Floridians voted to enfranchise felons, but GOP plans new restrictions
Florida legislators are moving to minimize the impact of last fall's decision by the voters to restore voting rights to felons in the nation's third largest state.
The Republicans who dominate the state House began advancing legislation Tuesday that would require felons to pay all outstanding court fees and fines before they may go to the polls.
Critics say the move could block more than 80 percent of the 1.4 million Floridians who were supposed to be eligible to register starting this year.
Reporting by WLRN in Miami found that, in the last five years, over $1 billion in felony fines were issued but only 19 percent were paid, while the state association for court clerks deemed 83 percent of those fines to have "minimal collections expectations."
Democratic Rep. Alexandra Ocasio-Cortez of New York took to Twitter to label the legislation "a poll tax by any other name." Its Republican authors disputed that characterization and said their effort was to live – albeit strictly – with the terms the voters set.
But the constitutional amendment, approved in November by 65 percent of voters, makes no mention of restitutions. It says voting rights are to be restored after former felons "complete all terms of their sentence including parole or probation." Excepted are those convicted of "murder or sexual offenses."
The bill would classify every felony with any kind of sexual component as a disqualifying "sexual offense," including operating an adult entertainment store too close to a school.
It was approved by committee Tuesday and now goes to the full House, where the GOP holds a 71-46 edge. Republicans hold a solid majority in the state Senate as well, and Gov. Ron DeSantis has signaled his support for the legislation.
"What the barriers proposed in this bill do is nearly guarantee that people will miss election after election ... because they cannot afford to pay financial obligations," Julie Ebenstein, a voting rights attorney at the American Civil Liberties Union, told NBC News. "It's an affront to the Florida voters."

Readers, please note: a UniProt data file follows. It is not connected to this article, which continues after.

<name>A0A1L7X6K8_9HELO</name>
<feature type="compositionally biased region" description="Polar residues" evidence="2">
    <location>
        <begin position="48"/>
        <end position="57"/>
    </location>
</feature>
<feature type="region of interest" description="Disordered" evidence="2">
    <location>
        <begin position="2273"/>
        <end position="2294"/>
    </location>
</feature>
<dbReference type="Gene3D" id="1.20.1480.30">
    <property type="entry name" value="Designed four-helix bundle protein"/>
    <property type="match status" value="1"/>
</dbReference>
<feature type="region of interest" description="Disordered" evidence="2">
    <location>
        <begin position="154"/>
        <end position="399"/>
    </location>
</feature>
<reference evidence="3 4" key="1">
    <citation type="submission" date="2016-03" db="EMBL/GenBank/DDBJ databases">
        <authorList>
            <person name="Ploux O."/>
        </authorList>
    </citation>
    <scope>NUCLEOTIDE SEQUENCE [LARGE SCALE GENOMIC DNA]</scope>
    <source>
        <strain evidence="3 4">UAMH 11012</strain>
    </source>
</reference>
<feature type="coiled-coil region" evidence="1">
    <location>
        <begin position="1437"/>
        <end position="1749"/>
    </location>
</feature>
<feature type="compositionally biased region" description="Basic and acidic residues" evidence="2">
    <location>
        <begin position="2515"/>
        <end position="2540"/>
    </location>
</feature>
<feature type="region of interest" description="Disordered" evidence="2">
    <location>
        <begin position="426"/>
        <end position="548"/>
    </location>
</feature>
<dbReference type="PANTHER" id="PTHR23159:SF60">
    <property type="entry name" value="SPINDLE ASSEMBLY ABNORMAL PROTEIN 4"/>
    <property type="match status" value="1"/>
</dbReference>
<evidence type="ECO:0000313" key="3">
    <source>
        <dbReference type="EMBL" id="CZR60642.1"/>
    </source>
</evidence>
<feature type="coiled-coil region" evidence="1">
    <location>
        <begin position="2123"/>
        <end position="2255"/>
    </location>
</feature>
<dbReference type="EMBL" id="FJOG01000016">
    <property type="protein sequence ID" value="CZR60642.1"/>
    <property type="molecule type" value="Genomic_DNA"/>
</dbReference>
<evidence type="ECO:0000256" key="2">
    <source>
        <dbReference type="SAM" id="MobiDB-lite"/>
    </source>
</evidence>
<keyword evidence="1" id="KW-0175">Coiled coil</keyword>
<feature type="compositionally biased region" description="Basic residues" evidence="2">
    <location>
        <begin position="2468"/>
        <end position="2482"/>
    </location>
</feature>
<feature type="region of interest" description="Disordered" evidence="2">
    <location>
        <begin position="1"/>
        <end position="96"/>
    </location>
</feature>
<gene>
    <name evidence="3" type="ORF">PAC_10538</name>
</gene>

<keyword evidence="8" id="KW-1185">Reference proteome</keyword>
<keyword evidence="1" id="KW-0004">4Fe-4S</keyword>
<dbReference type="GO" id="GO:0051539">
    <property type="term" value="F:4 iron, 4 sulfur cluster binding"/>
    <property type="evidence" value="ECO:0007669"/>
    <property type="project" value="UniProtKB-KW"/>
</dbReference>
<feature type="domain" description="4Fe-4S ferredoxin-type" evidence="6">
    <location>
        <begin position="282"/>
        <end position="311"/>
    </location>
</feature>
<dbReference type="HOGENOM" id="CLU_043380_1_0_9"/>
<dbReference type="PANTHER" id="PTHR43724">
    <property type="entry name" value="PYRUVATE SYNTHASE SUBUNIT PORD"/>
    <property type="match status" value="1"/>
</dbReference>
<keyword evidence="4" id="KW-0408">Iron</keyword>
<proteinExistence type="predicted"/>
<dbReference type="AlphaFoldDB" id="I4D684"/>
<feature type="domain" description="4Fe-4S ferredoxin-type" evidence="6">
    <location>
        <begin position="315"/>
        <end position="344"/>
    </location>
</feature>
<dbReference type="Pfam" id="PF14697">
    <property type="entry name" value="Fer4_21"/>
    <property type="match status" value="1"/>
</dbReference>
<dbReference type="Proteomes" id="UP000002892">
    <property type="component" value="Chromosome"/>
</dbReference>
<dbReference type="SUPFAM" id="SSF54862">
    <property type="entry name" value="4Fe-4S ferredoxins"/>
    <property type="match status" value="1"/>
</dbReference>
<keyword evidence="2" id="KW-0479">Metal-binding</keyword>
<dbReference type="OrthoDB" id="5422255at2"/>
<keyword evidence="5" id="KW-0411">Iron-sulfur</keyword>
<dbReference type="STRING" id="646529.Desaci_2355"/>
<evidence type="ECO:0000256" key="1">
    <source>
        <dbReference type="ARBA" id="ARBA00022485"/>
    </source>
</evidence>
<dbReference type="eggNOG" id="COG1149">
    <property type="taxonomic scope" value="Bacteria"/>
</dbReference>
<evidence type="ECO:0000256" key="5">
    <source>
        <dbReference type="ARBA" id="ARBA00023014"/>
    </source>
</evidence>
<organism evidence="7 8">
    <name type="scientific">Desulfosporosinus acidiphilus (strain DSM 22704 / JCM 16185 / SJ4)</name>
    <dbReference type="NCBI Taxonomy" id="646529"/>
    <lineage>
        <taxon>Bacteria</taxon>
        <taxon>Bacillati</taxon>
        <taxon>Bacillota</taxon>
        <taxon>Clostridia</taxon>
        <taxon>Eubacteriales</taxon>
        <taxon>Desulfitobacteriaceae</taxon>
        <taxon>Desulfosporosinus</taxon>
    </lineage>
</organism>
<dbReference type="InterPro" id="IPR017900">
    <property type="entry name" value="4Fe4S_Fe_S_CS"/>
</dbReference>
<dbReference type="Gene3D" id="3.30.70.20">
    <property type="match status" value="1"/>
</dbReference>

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The Federal Election Commission has once again punted on establishing rules for identifying who is sponsoring online political advertisements. Thursday marked the fourth consecutive meeting in which the topic fell to the wayside without a clear path forward.
FEC Chairwoman Ellen Weintraub revived debate on the topic in June when she introduced a proposal on how to regulate online political ads. In her proposal, she said the growing threat of misinformation meant that requiring transparency for political ads was "a small but necessary step."
Vice Chairman Matthew Petersen and Commissioner Caroline Hunter put forth their own proposal soon after Weintraub, but the commissioners have failed to find any middle ground. At Thursday's meeting, a decision on the agenda item was pushed off to a later date.
Weintraub's proposal says the funding source should be clearly visible on the face of the ad, with some allowance for abbreviations. But Petersen and Hunter want to allow more flexibility for tiny ads that cannot accommodate these disclaimers due to space.
The California Supreme Court is fast-tracking its review of a challenge to a new law that would require President Trump to make public his tax returns in order to get on the state's ballot for the 2020 election.
A lawsuit seeking to block implementation of the law was filed August 6 by the California Republican Party against Secretary of State Alex Padilla. It claims the law violates California's constitution.
Two other challenges, one filed by Trump's personal lawyers, are pending in federal court.